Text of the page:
Finally, we reaffirm this country's friendship with all countries. Foreign nationals living in Nigeria will be protected. Foreign investments will also be protected. The government will honour all obligations entered into by the previous Governments of the Federation. We will also give continued support to the Organization of African Unity, the United Nations Organization, and the Commonwealth.

Fellow Countrymen, the task ahead of us calls for sacrifice and self discipline at all levels of our society. This government will not tolerate indiscipline. The Government will not condone abuse of office.

I appeal to you all to cooperate with the Government in our endeavour to give this nation a new lease of life. This change of Government has been accomplished without shedding any blood; and we intend to keep it so.

Long live the Federal Republic of Nigeria."

With dizzying speed, a series of initiatives were announced, including a mass purge of the civil service and parastatals, often without regard for due process.Probes of former officials were similarly flawed - although popular at the time. Witchhunting was the rule rather the exception. But not all that was done was inherently reckless or impulsive.

Muhammed launched an assertive foreign policy, recognizing the MPLA government in Angola, for example. However, it is unfortunate that the war in Angola continues to this day.

Although unpopular within the military, a gradual program for inevitable Army demobilization was announced.

A 50-man Constitution Drafting Committee was appointed - although some to this day would have preferred that it was elected or that its recommendations should have been approved by plebiscite.

Panels were set up to advise on assets investigation of some former public officers, abandoned properties in the three Eastern States, the location of the Federal Capital and creation of more states.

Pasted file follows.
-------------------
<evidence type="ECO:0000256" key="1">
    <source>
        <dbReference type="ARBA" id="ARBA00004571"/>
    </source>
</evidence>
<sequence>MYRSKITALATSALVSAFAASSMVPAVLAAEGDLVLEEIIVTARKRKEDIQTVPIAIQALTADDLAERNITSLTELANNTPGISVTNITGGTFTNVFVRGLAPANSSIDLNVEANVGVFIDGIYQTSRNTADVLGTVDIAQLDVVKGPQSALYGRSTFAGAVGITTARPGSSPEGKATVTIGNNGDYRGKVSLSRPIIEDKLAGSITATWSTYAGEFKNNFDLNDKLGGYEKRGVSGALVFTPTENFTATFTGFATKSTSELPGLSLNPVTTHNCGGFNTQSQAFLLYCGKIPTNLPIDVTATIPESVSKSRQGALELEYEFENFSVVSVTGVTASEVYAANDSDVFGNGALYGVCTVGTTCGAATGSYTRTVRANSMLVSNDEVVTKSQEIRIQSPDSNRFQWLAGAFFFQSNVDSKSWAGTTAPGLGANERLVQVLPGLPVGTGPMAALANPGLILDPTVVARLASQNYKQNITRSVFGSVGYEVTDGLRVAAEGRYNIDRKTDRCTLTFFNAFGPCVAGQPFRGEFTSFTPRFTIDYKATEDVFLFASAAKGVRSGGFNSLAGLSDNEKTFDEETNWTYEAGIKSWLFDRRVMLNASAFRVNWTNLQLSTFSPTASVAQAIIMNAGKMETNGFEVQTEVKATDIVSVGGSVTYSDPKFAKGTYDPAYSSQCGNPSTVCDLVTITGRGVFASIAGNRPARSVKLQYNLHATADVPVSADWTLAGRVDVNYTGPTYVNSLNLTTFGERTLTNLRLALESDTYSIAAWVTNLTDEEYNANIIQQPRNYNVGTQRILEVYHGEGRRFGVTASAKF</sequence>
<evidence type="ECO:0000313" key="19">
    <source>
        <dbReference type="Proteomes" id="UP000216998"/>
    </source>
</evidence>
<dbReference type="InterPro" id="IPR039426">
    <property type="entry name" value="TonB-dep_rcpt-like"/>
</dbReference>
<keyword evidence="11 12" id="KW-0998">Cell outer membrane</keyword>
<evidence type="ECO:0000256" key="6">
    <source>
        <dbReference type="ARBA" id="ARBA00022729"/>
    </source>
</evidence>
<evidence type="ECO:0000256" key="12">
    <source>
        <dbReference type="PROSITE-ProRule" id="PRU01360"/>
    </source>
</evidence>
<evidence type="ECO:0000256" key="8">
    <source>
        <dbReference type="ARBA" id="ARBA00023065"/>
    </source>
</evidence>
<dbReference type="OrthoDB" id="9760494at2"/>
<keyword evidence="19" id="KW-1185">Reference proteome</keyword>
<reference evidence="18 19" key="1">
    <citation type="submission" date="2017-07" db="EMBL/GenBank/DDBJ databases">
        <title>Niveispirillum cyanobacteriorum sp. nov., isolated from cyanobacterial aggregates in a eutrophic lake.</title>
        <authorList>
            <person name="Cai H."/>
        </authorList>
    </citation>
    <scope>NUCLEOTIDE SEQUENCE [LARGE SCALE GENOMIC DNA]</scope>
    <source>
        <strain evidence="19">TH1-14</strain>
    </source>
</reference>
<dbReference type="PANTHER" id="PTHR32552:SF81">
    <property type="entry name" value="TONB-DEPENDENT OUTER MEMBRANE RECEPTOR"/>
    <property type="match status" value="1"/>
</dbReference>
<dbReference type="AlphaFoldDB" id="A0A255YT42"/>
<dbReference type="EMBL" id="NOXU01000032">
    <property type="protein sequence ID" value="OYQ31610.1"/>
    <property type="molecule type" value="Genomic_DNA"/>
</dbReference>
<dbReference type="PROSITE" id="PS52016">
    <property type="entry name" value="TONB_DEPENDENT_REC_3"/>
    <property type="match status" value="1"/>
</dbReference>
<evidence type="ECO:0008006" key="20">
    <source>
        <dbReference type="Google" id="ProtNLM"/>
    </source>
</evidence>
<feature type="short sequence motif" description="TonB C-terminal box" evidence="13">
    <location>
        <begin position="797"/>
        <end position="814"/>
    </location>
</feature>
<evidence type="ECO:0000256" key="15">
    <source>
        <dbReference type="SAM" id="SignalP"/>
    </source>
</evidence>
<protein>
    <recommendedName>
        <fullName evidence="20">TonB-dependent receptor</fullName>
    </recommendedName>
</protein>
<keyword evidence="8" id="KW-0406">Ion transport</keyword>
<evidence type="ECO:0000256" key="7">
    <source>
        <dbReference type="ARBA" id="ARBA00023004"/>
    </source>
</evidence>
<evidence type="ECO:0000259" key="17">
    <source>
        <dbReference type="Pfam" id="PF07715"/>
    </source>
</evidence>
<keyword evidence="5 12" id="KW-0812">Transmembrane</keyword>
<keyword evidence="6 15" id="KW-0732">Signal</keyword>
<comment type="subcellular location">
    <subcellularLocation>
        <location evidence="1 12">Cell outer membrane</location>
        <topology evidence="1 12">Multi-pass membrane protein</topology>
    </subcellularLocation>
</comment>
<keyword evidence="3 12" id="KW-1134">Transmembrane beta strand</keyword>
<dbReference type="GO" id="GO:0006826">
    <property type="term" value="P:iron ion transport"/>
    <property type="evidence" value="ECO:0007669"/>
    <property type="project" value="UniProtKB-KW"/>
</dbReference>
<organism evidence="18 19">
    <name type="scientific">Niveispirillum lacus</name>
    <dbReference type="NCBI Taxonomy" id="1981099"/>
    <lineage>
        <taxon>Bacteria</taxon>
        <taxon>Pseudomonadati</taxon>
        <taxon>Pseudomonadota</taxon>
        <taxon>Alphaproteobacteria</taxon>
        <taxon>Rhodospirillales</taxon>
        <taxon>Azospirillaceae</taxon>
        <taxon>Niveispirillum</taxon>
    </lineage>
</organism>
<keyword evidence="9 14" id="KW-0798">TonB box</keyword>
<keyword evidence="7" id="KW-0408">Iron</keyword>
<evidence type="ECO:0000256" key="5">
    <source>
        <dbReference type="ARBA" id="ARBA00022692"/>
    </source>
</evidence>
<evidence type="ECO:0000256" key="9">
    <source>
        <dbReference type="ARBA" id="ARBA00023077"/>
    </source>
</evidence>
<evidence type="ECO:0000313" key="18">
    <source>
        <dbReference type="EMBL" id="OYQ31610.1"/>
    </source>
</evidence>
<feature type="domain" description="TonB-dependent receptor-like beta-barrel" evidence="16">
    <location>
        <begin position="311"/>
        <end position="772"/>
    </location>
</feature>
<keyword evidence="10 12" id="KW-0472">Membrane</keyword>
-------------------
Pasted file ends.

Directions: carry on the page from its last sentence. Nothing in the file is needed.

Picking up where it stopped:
The administration announced a "low profile" policy for public officers and Muhammed chose to stay at his home in Ikoyi rather than move into the more fortified Dodan Barracks residence. He occasionally startled observers by showing up at the Polo ground (for example) without protection! In the weeks leading to his assassination he was warned to be more cautious but brushed aside all admonitions.

In January 1976, Murtala Muhammed was promoted to the rank of full General (four stars). TY Danjuma and O Obasanjo were also promoted to the rank of Lt. Generals - in a move that proved to be controversial within the uppermost echelons of the military.

As Chief of Army Staff, for example, Danjuma (who was originally a Short Service Officer trained at Mons OCS Aldershot) became senior to his own Defence Minister, Major General Iliya Bissalla (a Sandhurst trained Regular Officer) who was originally senior to him, had commanded him during the civil war, and was still in active service. On February 3, 1976, following recommendations of the Aguda panel, General Murtala Muhammed announced that the Federal Capital would be moved "to a federal territory of about 8,000 square kilometres in the central part of the country." No plebiscite has ever been organized to approve this momentous decision.

Subsequently, seven (7) new states were created and a political transition program announced which was scheduled to end with hand-over to civilians on October 1, 1979.

Unfortunately, he did not to live to see the outcome of his efforts. General Murtala Muhammed was assassinated in the early morning hours of February 13, 1976.

The coup attempt eventually failed, crushed by forces rallied by Lt. General TY Danjuma, Chief of Army Staff. Lt. General Olusegun Obasanjo became the Head of State.  Lt. Col. Shehu Yar'Adua, one of the original leaders of the July 1975 coup, was promoted in an ethno-religious balancing move to the rank of Brigadier and appointed Chief of Staff SHQ.

The Defence Minister, Major General Bissalla was arrested and shot for his alleged role in the plot, along with Lt. Col. Dimka and many others, some controversial to this day. Efforts to extradite Muhammed's old rival, General Yakubu Gowon, from the UK to stand trial for allegedly being involved in the plot failed. He was subsequently dismissed in absentia from the Army, but later pardoned by President Shehu Shagari after the military left office.

General Murtala Ramat Muhammed's colorful life thus came to a tragic end at the tender age of 38 years.Many monuments in the country are dedicated to his memory, including the International Airport in Lagos and a park in Benin City. Note (1):  In his early years General Murtala Muhammed was known as Murtala Rufai Mohammed.  He changed this to Murtala Ramat Muhammed when he came to office as Head of State.